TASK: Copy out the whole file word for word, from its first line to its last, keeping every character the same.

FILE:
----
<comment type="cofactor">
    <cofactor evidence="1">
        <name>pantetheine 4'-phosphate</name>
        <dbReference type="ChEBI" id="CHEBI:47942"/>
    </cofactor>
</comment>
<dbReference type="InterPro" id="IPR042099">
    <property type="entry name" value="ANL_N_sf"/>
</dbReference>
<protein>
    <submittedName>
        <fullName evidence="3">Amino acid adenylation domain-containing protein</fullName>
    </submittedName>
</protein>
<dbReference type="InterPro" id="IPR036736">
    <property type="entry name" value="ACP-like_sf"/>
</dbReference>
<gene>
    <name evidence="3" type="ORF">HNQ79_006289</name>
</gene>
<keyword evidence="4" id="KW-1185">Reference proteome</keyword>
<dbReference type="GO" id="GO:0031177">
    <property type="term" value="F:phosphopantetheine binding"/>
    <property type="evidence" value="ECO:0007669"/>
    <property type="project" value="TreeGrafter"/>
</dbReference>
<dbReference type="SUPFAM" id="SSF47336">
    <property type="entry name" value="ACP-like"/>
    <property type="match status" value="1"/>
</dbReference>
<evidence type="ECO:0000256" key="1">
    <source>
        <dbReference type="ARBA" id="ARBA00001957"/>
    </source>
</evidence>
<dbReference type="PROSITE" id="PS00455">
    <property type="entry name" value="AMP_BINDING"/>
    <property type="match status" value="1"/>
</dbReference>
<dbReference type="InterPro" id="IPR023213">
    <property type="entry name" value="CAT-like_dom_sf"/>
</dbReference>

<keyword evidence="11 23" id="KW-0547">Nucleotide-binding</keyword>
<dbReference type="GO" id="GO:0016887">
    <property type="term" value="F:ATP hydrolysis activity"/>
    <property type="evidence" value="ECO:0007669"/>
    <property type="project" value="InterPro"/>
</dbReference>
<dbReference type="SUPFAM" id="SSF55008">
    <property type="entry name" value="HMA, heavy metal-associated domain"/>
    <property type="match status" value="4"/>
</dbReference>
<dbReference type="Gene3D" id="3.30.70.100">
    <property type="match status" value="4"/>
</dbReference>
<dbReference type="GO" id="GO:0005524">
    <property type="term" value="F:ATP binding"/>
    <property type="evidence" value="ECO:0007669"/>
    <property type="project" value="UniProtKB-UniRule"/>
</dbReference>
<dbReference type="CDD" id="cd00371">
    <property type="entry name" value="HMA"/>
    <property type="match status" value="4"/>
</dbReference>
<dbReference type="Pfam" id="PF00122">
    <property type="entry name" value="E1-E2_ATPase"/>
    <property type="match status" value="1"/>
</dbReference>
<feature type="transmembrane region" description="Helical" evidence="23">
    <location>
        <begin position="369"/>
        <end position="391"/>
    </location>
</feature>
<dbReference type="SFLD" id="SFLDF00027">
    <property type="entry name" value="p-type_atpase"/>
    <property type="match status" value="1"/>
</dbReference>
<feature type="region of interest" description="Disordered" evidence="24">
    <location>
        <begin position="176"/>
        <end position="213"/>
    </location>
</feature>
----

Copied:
<comment type="cofactor">
    <cofactor evidence="1">
        <name>pantetheine 4'-phosphate</name>
        <dbReference type="ChEBI" id="CHEBI:47942"/>
    </cofactor>
</comment>
<dbReference type="InterPro" id="IPR042099">
    <property type="entry name" value="ANL_N_sf"/>
</dbReference>
<protein>
    <submittedName>
        <fullName evidence="3">Amino acid adenylation domain-containing protein</fullName>
    </submittedName>
</protein>
<dbReference type="InterPro" id="IPR036736">
    <property type="entry name" value="ACP-like_sf"/>
</dbReference>
<gene>
    <name evidence="3" type="ORF">HNQ79_006289</name>
</gene>
<keyword evidence="4" id="KW-1185">Reference proteome</keyword>
<dbReference type="GO" id="GO:0031177">
    <property type="term" value="F:phosphopantetheine binding"/>
    <property type="evidence" value="ECO:0007669"/>
    <property type="project" value="TreeGrafter"/>
</dbReference>
<dbReference type="SUPFAM" id="SSF47336">
    <property type="entry name" value="ACP-like"/>
    <property type="match status" value="1"/>
</dbReference>
<evidence type="ECO:0000256" key="1">
    <source>
        <dbReference type="ARBA" id="ARBA00001957"/>
    </source>
</evidence>
<dbReference type="PROSITE" id="PS00455">
    <property type="entry name" value="AMP_BINDING"/>
    <property type="match status" value="1"/>
</dbReference>
<dbReference type="InterPro" id="IPR023213">
    <property type="entry name" value="CAT-like_dom_sf"/>
</dbReference>

<keyword evidence="11 23" id="KW-0547">Nucleotide-binding</keyword>
<dbReference type="GO" id="GO:0016887">
    <property type="term" value="F:ATP hydrolysis activity"/>
    <property type="evidence" value="ECO:0007669"/>
    <property type="project" value="InterPro"/>
</dbReference>
<dbReference type="SUPFAM" id="SSF55008">
    <property type="entry name" value="HMA, heavy metal-associated domain"/>
    <property type="match status" value="4"/>
</dbReference>
<dbReference type="Gene3D" id="3.30.70.100">
    <property type="match status" value="4"/>
</dbReference>
<dbReference type="GO" id="GO:0005524">
    <property type="term" value="F:ATP binding"/>
    <property type="evidence" value="ECO:0007669"/>
    <property type="project" value="UniProtKB-UniRule"/>
</dbReference>
<dbReference type="CDD" id="cd00371">
    <property type="entry name" value="HMA"/>
    <property type="match status" value="4"/>
</dbReference>
<dbReference type="Pfam" id="PF00122">
    <property type="entry name" value="E1-E2_ATPase"/>
    <property type="match status" value="1"/>
</dbReference>
<feature type="transmembrane region" description="Helical" evidence="23">
    <location>
        <begin position="369"/>
        <end position="391"/>
    </location>
</feature>
<dbReference type="SFLD" id="SFLDF00027">
    <property type="entry name" value="p-type_atpase"/>
    <property type="match status" value="1"/>
</dbReference>
<feature type="region of interest" description="Disordered" evidence="24">
    <location>
        <begin position="176"/>
        <end position="213"/>
    </location>
</feature>